But if you do actually pay all cash for a property, the cap rate will basically the same as a cashoncash return.
I say basically, however, because we need to make one adjustment to the cap rate formula to make it exactly the same as cashoncash return. I’ll demonstrate with another example.
Example of CoC Return vs Cap Rate
To make cashoncash return and cap rate the same, we need to change the definition of cap rate from net operating income ÷ purchase price to net operating income ÷ purchase cost.
Price is just what you pay the seller. But your cost includes price, closing costs, holding costs, and repair costs. It’s basically the total amount of money you have to invest, which is really the most important thing to know.
Cap rate defined this way (NOI ÷ total cost) isn’t technically correct. Just know you may ruffle the feathers of a few commercial investors and appraisers if you use this nontextbook definition (I know – I’ve received their capraterath in YouTube videos!). But this alternative definition is commonly used by many investors, and it’s actually a more useful formula when you’re buying investment properties.
But in order to avoid confusion, I’ll more correctly call this useful “cap rate” the return on asset (RoA). Now, let’s look at the relationship between RoA and cashoncash return using our prior example.
Again you buy a duplex for $200,000, but this time you put 100% or $200,000 down instead of using a mortgage. You also save some money on closing costs ($5,000 to $1,500) and holding costs (from $5,000 to $2,000) because you have no financing.
As a result, the return on asset and the cash on cash return are the same:
Net Operating Income ÷ Purchase Cost = Return on Asset Net Operating Income ÷ (Purchase price + closing costs + holding costs + repair costs) $17,280 ÷ ($200,000 + $1,500 + $2,000 + $10,000) $17,280 ÷ $213,500 = 8.1% – Return on Asset 
And here’s the cashoncash return:
NIAF ÷ Total Cash Invested = CashonCash Return (NOI – Financing Costs) ÷ Total Cash Invested = CashonCash Return ($17,280 – $0) ÷ $213,500 = 8.1% CashonCash Return 
So if you are an investor who follows an allcash (no debt) investing plan, there will be no difference between the return on asset and cashoncash return.
But remember our other cashoncash return example using a mortgage?
In that case, the cashoncash return was 12.58%. But the same property produces a return on asset of 8.1%. That difference of 4.48% demonstrates the powerful effect of positive leverage on your overall return.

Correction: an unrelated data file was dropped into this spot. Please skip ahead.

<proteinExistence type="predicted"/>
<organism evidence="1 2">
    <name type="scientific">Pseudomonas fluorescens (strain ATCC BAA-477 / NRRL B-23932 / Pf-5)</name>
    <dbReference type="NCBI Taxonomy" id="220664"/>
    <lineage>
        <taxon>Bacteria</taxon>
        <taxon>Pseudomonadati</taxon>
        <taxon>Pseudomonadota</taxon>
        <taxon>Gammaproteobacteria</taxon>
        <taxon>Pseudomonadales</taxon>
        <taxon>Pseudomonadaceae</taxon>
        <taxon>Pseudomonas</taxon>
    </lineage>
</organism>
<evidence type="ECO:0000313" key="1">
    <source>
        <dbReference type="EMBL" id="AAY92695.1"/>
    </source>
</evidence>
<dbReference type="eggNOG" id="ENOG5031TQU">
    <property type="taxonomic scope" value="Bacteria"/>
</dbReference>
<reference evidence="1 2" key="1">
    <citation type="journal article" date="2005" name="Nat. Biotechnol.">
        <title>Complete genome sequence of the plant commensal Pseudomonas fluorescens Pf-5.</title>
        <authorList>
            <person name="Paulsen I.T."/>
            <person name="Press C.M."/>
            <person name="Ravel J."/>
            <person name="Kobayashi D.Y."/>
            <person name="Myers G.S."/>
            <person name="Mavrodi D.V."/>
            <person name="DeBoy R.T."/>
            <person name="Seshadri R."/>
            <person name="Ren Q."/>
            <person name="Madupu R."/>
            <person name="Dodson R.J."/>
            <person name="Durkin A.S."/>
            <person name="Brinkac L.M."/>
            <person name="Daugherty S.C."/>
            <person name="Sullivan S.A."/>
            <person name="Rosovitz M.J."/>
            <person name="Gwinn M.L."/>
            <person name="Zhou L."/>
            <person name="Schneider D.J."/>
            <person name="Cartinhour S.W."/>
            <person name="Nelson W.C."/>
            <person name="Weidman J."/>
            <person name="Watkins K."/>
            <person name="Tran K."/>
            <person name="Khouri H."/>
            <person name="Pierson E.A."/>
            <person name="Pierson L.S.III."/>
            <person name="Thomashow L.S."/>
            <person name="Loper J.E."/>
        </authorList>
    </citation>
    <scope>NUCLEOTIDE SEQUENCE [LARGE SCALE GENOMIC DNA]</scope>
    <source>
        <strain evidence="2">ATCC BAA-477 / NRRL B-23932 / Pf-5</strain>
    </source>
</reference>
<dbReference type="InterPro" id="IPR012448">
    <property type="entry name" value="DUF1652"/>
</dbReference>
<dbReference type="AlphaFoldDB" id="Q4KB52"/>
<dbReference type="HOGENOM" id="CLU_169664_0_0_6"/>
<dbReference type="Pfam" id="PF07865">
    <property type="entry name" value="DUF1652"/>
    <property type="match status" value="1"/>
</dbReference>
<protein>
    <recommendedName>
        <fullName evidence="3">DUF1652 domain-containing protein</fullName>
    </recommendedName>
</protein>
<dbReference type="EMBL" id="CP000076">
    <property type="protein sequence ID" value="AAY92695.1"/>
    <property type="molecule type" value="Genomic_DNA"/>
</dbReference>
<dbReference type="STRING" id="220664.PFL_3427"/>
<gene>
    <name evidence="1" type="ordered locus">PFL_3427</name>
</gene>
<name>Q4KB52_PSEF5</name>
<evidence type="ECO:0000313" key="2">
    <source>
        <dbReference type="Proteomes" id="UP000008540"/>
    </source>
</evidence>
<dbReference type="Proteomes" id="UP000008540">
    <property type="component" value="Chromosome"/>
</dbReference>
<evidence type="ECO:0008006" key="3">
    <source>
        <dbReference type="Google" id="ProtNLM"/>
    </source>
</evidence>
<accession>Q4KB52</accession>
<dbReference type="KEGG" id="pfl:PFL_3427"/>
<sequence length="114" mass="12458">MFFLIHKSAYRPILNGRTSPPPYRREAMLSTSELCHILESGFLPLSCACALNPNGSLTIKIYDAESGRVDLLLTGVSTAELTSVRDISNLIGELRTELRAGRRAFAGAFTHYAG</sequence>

Now let’s return to the cashoncash formula and explore why you should use it in your real estate investing.
Why CashonCash Return is Important
In real estate investing, there are three primary ways you build wealth:
 Cash flow from rents
 Pay down of mortgage principal
 Increase in price
#2 and #3 can certainly build a LOT of wealth over the long run. So, you don’t want to only concentrate on cash flow. This is why cashoncash return should not be used alone. Instead, it should be one of several analysis tools you use for real estate investing.
But #1 – cash flow from rent – is typically the primary driver of your investment returns. Without cash flow, your investment is much more speculative.
For that reason, using cashoncash return is a form of cash flow discipline. It’s a way to keep your focus on the main thing.
You can also use it as a goal when analyzing and making offers on investment properties.
For example, you may have a goal of a 12% cashoncash return. If a deal does not produce that return, you will either have to renegotiate your purchase price and financing or walk away.
But there is danger in depending too much on cashoncash return. It does not measure the pay down of the principal or the increase in price I mentioned above. And it also has other limitations, which I’ll explain now.
The Limitations of CashonCash Return
Like any metric or formula, cashoncash return has its limitations. I’ll explain three of the most important ones here:
 Sensitivity to leverage
 Ignores the future
 Doesn’t account for taxes
Sensitivity to Leverage
Cashoncash return becomes less useful with extreme leverage. Remember the example with $1,000 down and $500/year in cash flow? A 50% return isn’t necessarily as good as it sounds.
This is one reason I always like to pair cashoncash return with Net Income After Financing (NIAF).
For example, you may set a goal of $200/month or $2,400/year of NIAF for each rental unit that you buy. Then you may also have a goal of a 12% cashoncash return.
If you have a $2,400/year NIAF and a $20,000 total cash investment, you’d meet both of your goals ($2,400 ÷ $20,000 = 12%). But if you anticipated investing more, say $30,000, your cashoncash return would drop to 8% ($2,400 ÷ $30,000). You’d then either have to find an alternative purchase/financing strategy, reduce your expectations, or walk away from the deal.
Ignores the Future
Cashoncash return typically takes the current cash flow and compares it to your cash investment. But for patient investors, much of your profit could come in the future.
For example, my business partner and I once bought a multiunit property in my hometown of Clemson, South Carolina that initially rented for $375/unit. But after extensive cosmetic remodels, we increased the rent to $655/unit.
In the beginning, the cashoncash return was VERY unimpressive. But once we used our entrepreneurial skills to change the picture, our cashoncash return grew dramatically.
In addition, the initial cashoncash return of our multiunits didn’t account for future changes in financing. Because we have also increased the value of our property by 5060% above our original purchase price, we can now refinance to pull out some or all of our cash. With no cash left in the deal, the cashoncash metric would mean very little.
So for more complex deals like this one with uneven cash flows that spread out into the future, it’s smart to also use other investing formulas like an Internal Rate of Return (IRR) or a Net Present Value (NPV).
My new course Rental Property Analysis goes into more depth and provides a spreadsheet to calculate these more advanced formulas.
Doesn’t Account For Taxes